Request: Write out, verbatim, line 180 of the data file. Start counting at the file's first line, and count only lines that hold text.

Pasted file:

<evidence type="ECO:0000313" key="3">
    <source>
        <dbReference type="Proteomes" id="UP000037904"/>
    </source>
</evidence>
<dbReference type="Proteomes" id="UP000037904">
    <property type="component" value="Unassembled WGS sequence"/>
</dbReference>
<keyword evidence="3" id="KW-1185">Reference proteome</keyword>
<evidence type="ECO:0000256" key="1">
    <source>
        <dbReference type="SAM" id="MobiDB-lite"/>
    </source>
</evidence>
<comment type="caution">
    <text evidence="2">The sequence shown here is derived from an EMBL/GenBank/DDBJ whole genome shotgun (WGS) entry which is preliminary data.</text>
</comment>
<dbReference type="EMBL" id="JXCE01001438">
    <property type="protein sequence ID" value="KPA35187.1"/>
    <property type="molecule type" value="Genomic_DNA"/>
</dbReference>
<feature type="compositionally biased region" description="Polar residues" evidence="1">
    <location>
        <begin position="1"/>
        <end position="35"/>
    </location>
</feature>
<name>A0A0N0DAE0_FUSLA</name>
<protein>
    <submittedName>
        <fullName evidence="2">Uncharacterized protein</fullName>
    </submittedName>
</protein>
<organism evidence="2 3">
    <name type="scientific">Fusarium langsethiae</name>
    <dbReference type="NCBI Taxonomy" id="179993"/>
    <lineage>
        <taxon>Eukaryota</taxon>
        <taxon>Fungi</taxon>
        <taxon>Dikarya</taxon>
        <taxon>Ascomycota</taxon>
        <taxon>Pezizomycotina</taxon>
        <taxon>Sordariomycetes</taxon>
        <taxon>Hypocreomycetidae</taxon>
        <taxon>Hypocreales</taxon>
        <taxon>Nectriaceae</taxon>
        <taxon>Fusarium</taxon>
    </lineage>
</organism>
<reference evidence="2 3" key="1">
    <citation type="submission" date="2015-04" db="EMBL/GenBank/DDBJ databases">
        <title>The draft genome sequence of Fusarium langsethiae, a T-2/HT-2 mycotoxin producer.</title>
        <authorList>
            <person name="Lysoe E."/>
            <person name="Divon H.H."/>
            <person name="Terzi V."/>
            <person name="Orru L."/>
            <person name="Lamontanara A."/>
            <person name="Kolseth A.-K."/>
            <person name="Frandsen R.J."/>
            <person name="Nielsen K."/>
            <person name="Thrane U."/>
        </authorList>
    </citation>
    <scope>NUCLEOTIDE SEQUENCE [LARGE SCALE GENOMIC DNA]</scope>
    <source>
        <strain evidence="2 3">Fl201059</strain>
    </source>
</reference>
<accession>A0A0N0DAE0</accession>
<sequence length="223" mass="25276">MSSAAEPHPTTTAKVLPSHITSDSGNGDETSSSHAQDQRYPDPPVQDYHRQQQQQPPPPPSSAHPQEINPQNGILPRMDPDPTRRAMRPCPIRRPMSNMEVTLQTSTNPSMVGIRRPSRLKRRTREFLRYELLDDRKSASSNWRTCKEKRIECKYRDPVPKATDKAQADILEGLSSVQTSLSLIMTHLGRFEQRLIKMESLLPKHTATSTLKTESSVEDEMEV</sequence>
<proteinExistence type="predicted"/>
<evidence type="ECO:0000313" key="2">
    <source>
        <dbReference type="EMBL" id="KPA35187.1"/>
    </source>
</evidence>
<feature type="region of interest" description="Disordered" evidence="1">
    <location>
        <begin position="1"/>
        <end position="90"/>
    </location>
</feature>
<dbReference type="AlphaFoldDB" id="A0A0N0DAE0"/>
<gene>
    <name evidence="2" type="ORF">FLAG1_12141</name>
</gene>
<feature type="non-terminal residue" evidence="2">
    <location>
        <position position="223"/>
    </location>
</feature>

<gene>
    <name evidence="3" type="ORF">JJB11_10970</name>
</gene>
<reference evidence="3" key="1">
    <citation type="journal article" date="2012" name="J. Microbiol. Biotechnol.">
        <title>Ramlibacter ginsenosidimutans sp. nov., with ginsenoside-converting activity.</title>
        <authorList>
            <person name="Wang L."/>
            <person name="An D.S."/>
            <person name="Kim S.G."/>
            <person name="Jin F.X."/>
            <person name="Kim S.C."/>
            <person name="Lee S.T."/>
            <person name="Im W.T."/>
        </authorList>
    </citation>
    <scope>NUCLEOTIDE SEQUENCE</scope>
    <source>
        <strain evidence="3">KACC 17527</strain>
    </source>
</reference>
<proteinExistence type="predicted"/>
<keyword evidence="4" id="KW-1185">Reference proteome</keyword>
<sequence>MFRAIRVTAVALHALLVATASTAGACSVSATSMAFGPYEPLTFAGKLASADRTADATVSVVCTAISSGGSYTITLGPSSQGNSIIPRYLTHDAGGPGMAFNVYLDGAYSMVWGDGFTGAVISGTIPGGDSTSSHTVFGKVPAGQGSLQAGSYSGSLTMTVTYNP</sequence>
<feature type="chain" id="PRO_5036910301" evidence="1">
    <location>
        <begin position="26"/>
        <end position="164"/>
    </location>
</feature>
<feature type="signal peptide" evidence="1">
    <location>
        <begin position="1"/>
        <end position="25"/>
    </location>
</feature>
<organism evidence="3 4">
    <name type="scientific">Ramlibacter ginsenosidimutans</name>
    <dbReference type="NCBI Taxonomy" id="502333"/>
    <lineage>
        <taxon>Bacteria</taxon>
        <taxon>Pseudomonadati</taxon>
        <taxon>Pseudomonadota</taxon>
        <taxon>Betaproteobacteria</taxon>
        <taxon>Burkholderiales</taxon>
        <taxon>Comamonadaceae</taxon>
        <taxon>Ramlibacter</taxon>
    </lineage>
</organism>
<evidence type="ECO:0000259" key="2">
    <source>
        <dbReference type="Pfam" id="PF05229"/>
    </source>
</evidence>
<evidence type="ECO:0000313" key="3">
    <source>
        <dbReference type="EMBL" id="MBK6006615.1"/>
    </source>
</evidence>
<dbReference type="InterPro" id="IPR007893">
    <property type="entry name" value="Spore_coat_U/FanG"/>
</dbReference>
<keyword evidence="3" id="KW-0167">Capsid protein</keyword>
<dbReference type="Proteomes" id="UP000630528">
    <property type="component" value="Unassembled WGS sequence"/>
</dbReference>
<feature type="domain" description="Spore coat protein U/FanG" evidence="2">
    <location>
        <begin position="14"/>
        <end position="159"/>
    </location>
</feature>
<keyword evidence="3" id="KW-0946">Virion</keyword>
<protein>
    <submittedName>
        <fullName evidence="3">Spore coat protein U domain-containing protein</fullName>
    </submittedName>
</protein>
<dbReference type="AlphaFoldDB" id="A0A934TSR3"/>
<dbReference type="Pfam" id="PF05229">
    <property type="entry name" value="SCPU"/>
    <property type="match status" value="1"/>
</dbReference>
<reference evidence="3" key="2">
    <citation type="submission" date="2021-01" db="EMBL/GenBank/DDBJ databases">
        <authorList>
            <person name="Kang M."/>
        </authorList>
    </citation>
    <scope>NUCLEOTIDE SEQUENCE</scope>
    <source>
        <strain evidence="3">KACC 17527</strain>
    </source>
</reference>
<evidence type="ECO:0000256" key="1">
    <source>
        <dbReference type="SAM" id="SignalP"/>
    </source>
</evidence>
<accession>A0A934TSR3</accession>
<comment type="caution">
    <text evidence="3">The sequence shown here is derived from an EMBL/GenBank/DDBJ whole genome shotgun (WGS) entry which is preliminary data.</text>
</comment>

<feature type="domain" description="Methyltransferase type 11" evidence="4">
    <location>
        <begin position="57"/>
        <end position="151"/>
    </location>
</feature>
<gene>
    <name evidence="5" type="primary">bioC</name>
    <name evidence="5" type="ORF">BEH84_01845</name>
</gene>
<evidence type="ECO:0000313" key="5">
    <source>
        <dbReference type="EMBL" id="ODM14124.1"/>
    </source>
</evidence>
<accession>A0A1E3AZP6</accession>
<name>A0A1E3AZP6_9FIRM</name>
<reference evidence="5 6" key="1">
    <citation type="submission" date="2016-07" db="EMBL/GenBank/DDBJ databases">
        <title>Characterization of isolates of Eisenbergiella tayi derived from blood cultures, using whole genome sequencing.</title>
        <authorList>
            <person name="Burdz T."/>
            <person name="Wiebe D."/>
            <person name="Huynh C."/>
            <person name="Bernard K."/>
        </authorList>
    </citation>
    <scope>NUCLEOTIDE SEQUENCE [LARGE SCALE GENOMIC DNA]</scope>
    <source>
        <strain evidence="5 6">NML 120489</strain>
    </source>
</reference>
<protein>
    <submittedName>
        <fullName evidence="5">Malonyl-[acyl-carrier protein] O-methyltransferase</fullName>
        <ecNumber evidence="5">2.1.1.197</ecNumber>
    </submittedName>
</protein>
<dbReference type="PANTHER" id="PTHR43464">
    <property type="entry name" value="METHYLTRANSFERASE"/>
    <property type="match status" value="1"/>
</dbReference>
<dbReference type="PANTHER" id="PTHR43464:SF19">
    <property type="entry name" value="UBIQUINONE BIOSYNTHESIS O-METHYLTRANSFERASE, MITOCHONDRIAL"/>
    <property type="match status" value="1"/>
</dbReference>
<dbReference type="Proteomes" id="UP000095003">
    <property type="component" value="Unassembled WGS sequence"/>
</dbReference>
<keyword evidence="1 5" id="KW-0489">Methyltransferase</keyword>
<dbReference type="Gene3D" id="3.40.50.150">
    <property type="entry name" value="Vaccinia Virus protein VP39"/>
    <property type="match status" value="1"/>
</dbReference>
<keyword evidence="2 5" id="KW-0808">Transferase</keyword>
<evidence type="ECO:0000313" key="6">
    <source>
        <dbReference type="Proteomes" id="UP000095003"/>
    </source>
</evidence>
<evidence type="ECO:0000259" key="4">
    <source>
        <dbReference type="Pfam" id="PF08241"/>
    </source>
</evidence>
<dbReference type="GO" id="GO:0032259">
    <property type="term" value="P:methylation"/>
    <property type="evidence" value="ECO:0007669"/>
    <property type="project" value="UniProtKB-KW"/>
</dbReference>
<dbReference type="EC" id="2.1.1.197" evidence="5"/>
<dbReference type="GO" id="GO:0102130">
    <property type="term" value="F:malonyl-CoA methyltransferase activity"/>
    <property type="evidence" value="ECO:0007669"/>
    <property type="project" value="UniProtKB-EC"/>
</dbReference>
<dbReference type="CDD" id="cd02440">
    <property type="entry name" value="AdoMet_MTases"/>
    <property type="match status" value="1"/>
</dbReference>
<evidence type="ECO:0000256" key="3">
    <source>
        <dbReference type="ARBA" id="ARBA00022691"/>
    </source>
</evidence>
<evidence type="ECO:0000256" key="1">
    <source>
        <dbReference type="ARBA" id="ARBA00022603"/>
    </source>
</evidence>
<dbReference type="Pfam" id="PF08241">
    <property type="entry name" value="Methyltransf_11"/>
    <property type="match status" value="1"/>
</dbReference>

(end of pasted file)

        </authorList>